Argentina asks IMF to release $50bn loan as crisis worsens

President Mauricio Macri said the move was designed to restore confidence in the Argentine economy

Argentina asks IMF to release $50bn loan as crisis worsens

President Mauricio Macri said the move was designed to restore confidence in the Argentine economy

30 August 2018 Thursday 07:20
Argentina asks IMF to release $50bn loan as crisis worsens

Argentina's government has unexpectedly asked for the early release of a $50bn (£37.2bn) loan from the IMF amid a growing economic crisis.

President Mauricio Macri said the move was designed to restore confidence in the Argentine economy.

The Argentine peso has lost more than 40% of its value against the US dollar this year and inflation is rampant.

The IMF confirmed on Wednesday it was looking to strengthen the arrangement and changing its phasing.

"I stressed my support for Argentina's policy efforts and our readiness to assist the government in developing its revised policy plans," Christine Lagarde, the International Monetary Fund's managing director, said in a statement.

Investors are concerned Argentina may not be able repay its heavy government borrowing and could default.

Correspondents say the decision to speed up the IMF bailout smacks of growing desperation.

When the terms of the loan were agreed in May, President Macri said he expected the economy to recover and did not plan to use the money.

What did the president say?

"Over the last week we have seen new expressions of lack of confidence in the markets, specifically over our financing capacity in 2019," Mr Macri said in a televised address.

"We have agreed with the International Monetary Fund to advance all the necessary funds to guarantee compliance with the financial programme next year.

"This decision aims to eliminate any uncertainty."

He added that further measures to rein in government borrowing would accompany the move.

What do his opponents say?

Mr Macri's decision to ask the IMF for help in May was criticised by many within his country.

The IMF is widely loathed in Argentina and blamed for the country's 2001 economic collapse after it pulled the plug and denied financial support.

The country's opposition blames Mr Macri's centre-right policies, including the end of capital controls and cuts to social programmes, for the economic crisis.

Demonstrators hold a banner that reads "IMF (International Monetary Fund), never again" during a protest against the G20 Meeting of Finance Ministers in Buenos Aires, Argentina, July 21, 2018.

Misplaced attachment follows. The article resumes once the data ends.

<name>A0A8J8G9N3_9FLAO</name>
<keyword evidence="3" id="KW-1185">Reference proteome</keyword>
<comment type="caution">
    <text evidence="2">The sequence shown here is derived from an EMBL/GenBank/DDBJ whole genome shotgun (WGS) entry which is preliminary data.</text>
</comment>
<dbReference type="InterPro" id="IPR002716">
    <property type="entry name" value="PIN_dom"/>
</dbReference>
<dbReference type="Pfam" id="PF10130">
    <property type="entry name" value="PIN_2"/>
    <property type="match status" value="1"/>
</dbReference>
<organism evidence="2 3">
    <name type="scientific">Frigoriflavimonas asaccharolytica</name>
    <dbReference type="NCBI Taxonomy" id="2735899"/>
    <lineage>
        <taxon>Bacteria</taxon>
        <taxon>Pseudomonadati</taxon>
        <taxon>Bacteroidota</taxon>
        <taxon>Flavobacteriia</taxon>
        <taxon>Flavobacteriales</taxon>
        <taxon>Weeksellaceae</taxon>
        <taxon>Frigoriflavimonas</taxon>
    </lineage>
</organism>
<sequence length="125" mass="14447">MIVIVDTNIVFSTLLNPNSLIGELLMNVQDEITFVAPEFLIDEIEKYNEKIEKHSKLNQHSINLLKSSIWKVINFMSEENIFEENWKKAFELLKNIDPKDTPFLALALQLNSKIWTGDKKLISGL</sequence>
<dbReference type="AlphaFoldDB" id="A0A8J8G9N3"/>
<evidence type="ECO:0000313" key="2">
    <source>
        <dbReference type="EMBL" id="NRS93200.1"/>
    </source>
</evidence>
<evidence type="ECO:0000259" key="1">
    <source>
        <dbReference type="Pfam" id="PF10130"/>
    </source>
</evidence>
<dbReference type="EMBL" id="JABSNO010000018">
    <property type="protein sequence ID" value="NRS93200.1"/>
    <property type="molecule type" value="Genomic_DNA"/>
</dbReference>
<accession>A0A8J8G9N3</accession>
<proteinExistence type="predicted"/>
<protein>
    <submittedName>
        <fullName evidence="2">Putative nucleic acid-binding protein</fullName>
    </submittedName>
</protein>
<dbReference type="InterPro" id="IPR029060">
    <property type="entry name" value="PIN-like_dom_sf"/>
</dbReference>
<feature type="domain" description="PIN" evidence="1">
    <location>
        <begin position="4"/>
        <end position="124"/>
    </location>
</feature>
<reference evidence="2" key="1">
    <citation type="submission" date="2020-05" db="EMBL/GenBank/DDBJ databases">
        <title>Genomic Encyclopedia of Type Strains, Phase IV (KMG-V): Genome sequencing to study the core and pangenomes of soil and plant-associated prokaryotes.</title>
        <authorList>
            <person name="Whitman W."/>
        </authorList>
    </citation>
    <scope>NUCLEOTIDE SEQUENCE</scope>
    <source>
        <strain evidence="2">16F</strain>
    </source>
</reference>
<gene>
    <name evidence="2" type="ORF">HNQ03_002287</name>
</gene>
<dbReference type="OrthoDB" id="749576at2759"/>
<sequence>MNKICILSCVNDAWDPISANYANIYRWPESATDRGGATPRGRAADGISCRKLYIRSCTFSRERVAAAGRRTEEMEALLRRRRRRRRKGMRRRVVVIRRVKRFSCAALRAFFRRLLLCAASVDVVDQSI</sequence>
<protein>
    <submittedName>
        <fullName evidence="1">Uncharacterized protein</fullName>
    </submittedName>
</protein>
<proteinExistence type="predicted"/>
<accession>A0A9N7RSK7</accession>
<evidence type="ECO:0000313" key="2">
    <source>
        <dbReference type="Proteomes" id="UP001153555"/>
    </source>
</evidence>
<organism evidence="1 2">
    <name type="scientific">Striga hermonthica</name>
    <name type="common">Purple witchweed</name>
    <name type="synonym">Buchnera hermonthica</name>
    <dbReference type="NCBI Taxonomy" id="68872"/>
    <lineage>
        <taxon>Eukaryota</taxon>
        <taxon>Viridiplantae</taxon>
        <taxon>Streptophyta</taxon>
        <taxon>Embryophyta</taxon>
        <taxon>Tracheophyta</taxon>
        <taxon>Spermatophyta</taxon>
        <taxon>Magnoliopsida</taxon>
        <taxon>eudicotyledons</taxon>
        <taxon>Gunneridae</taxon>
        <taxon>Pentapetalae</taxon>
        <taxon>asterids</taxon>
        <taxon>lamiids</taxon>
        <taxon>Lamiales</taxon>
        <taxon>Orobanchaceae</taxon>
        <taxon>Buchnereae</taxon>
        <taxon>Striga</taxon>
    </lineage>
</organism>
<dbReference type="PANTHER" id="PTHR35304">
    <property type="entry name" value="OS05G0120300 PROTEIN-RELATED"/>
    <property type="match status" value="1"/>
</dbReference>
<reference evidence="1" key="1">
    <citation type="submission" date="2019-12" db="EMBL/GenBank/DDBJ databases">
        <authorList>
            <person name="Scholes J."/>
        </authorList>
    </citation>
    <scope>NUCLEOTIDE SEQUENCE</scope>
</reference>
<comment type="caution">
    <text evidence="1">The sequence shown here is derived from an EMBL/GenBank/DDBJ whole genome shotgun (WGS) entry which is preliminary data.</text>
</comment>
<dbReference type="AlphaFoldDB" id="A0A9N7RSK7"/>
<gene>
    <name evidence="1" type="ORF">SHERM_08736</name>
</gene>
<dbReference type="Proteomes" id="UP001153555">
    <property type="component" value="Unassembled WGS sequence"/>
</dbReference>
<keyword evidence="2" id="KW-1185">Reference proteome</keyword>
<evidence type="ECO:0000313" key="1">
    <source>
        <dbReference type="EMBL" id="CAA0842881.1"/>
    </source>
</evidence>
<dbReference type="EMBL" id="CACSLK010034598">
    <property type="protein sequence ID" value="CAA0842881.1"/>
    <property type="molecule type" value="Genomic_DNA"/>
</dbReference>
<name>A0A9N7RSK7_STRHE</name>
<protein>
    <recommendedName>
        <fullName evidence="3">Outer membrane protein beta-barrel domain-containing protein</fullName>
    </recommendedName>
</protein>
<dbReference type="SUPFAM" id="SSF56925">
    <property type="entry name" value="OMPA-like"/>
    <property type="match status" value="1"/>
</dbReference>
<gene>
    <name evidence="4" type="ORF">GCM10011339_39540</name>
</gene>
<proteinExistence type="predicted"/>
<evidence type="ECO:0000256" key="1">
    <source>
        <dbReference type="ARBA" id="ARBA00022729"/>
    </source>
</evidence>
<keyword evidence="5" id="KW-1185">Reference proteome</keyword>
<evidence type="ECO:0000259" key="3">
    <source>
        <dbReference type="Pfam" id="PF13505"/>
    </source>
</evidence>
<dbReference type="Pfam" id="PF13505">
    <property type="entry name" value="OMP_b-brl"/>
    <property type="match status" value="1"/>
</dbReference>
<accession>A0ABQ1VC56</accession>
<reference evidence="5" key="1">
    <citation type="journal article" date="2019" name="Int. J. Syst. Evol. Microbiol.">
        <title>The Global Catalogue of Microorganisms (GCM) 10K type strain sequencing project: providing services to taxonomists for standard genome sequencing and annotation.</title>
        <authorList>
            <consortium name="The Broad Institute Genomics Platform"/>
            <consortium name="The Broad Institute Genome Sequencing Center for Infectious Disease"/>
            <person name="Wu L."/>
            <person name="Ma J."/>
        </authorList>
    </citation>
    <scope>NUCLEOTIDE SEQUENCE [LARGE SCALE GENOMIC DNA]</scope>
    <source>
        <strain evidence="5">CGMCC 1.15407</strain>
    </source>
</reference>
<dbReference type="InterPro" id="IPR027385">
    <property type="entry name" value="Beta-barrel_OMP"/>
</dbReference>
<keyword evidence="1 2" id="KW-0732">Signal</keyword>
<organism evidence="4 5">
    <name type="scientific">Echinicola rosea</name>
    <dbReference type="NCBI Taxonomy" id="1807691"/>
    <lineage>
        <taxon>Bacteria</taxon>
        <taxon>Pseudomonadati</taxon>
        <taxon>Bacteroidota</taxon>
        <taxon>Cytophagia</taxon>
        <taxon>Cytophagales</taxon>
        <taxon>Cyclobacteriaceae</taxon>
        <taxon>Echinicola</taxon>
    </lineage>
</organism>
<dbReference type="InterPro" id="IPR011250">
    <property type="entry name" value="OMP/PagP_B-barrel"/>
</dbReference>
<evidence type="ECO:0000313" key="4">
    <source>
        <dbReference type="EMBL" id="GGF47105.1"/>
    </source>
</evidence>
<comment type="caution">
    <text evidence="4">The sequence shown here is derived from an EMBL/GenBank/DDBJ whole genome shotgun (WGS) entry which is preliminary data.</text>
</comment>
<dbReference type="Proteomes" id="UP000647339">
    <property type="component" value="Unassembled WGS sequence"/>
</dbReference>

"IMF, never again," reads a banner held by protesters in Buenos Aires last month

What is the IMF's view?

Argentina, which has been plagued by economic problems for years, asked for assistance from the IMF in May after its currency hit an all-time low.

The country committed to tackle its double-digit inflation and cut public spending as part of the deal.

IMF managing director Christine Lagarde said at the time that the plan had been designed by the Argentine government and was "aimed at strengthening the economy for the benefit of all Argentines".

People walk past an electronic board showing currency exchange rates in Buenos Aires" financial district, Argentina August 29, 2018

At the beginning of the year, a dollar bought 20 pesos - now it buys more than 30

After speaking to President Macri on Wednesday evening, she said that she had instructed her staff to work with the Argentine authorities to strengthen the agreed arrangement and re-examine the planned phasing.

She also said she was confident the "strong commitment and determination" of the authorities would be instrumental on steering the country through the difficult financial climate.

Have we been here before?

In 2001, Argentina's government defaulted on its debt and left the banking system largely paralysed.

The effect on Argentines was devastating, with many seeing their prosperity quickly disappear.

Those who experienced it fear a return of government restrictions imposed back then to prevent a run on the banks.

Under the constraints, which lasted for a year, people could not freely withdraw money from their accounts, making life very difficult for ordinary Argentines.


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